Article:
Hemchandra Ramachandra Adhikari, cricketer: born Poona, India 31 July 1919; married; died Thane, India 25 October 2003.
Hemu Adhikari was a right- handed batsman known for his cool temperament in a crisis, who represented India in 21 Tests over a 12-year period, while also serving with distinction in the Indian Army, a factor that restricted his cricket appearances.
He finished his Test career with an average of just over 30, scoring 872 runs with a highest score of 114 not out against the West Indies in only his sixth Test. Short in stature, he was renowned as a cover point fieldsman, second only to Neil Harvey of Australia at the time, and also bowled useful leg-breaks.
Adhikari made his first-class début in 1936/37 for Gujarat when he was only 17, and was originally a fine strokemaker. He later adapted his game to suit the needs of the national side, adopting a more dour approach.
While his immediate Test ambitions were frustrated by the Second World War, he won domestic honours with Baroda, who took the Ranji Trophy in 1942/43 and 1946/47 (as well as in 1949/50). He made a hundred in each innings (129 and 151 not out) against Nawangar at Jamangar 1945/46 on his way to 558 runs at 69.37 for the season and was named as a Cricketer of the Year by Indian Cricket (1947).
His fine form earned him a call-up for the difficult tour to Australia in 1947/48, where India were blown away by the side that became known as the Invincibles, led by Don Bradman. The Don's 185 was more than the Indian cricketers managed among them in two innings in the first Test, as the visitors were bundled out for 58 and 98 on a sticky Brisbane wicket, Adhikari contributing just eight and 13 from fourth place in the order on his début.
He slipped down the order, but in the fourth Test at Adelaide, he produced the first of several fine rearguards, adding 122 for the seventh wicket with Vijay Hazare, to enable the latter to become the first Indian player to score a hundred in each innings.
His fine 50 earned promotion to third in the order for the final Test at Melbourne, where again he shared in another hundred stand, this time with Vinoo Mankad, and was the top scorer in the second innings, albeit with only 17, as India were shot out for 67.
The following season, in his first Test at home against the West Indies at the Feroz Shah Kotla, New Delhi, he produced his finest Test innings, hitting a determined hundred to help India earn a draw after the visitors had amassed 631. He so impressed the crowd that they started a repetitive chant, "Well played Ad-hi-ka-ri", as he guided India to safety with 29 not out in the second innings. It helped give the side confidence, Adhikari went on to average over 50 in the series and, though largely outplayed in the rubber, India nearly levelled it in the final Test.
India had to wait nearly three years for their next series, Adhikari playing in three of the five Tests against England, with a best of 60 in a losing cause at Kanpur. Unfortunately he missed the next Test at Madras, where India recorded their first win, by an innings and eight runs, though the match was marred by news of the death of King George VI on the first day.
He was vice-captain on the 1952 tour to England, but struggled on the unfamiliar wickets, recording three ducks in five innings. Back on home soil, his form returned, making 81 not out batting in eighth place in the first ever Test against Pakistan at New Delhi (1952/53). His last-wicket stand of 109 with Ghulam Ahmed helped set up an innings victory and remains a national record against any country, but he could play only once more in the series, in the win at Bombay.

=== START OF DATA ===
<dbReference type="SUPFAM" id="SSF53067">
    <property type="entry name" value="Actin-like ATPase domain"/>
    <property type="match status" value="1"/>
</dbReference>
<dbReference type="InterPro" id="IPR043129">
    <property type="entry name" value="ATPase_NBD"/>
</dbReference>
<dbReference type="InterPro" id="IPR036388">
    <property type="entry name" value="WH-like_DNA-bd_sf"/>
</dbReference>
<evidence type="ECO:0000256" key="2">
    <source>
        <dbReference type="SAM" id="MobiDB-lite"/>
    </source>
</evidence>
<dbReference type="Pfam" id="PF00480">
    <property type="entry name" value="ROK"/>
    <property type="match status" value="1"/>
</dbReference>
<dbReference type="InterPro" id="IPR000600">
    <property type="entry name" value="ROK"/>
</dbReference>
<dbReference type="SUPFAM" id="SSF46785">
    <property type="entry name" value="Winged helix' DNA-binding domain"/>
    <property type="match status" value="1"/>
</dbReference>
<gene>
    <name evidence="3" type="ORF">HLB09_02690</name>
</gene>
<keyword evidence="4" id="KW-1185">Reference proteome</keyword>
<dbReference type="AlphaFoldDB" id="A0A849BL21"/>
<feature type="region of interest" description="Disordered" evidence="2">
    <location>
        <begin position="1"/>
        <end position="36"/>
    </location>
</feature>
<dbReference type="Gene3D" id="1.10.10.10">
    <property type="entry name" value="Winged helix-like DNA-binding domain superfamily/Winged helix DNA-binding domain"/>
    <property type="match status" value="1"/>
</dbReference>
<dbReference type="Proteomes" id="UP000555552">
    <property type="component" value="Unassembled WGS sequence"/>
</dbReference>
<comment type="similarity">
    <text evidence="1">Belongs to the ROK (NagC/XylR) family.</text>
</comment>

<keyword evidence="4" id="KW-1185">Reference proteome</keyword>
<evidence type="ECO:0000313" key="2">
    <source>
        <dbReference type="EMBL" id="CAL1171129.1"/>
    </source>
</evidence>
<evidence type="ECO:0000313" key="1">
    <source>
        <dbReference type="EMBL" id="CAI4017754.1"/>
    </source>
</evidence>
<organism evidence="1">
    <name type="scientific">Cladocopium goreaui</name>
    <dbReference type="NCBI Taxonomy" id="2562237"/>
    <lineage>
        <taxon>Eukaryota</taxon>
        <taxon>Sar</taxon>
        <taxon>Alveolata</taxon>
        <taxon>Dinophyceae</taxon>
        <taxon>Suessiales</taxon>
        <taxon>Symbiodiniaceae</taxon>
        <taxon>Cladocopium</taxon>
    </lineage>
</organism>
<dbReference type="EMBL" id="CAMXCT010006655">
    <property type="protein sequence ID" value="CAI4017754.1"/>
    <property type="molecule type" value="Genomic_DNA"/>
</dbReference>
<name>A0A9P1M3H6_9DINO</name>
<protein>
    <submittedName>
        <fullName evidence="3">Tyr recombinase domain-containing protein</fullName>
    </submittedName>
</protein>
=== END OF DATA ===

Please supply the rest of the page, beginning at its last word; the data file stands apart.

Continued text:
His army commitments meant he missed the tour to the West Indies a month later and did not reappear in the Test side until 1956/57, but he struggled against the touring Australians.
At 39 he got a surprise invitation to lead his country for the final Test against the West Indies, who had already won three of the four Tests in the series by wide margins and seen off three Indian skippers. Having been an astute captain of the Services team, for whom he played throughout the 1950s, Adhikari was upset that the call had not come earlier in his career and at first he was reluctant to accept. But a combination of his wife, Kamala, and his army chief eventually persuaded him that his country needed him. So he left his post 7,000 feet up at Dharamsala and travelled to his favourite New Delhi ground.
He played an important part, too, contributing 63 and 40 as he shared century partnerships with Chandu Borde in each innings. Borde eventually fell four runs short of completing a hundred in each innings, getting out hit wicket in the final over of the Test match, but only after a creditable draw had been secured. Just for good measure, having bowled just 14 deliveries in his previous 20 Tests, the captain took it upon himself to do some bowling, sending down 26 overs to claim three for 68.
That proved to be his last Test. He would have been selected to tour England in 1959, but felt that his army duties made it impossible for him to play and practise sufficiently for Test cricket. He played his final first-class game the following season in a career that brought him 8,683 runs at an average 41.74, with a high score of 230 not out for Services v Rajasthan in 1951/52.
He took his military principles of discipline into his management of the Indian team and got the best out of the side, running pre-season training camps and paying more attention to fielding. He was manager of the side captained by Ajit Wadekar that won a famous overseas series win over England in 1971 and in 2000 was honoured for his services to Indian cricket with the C.K. Nayudu award.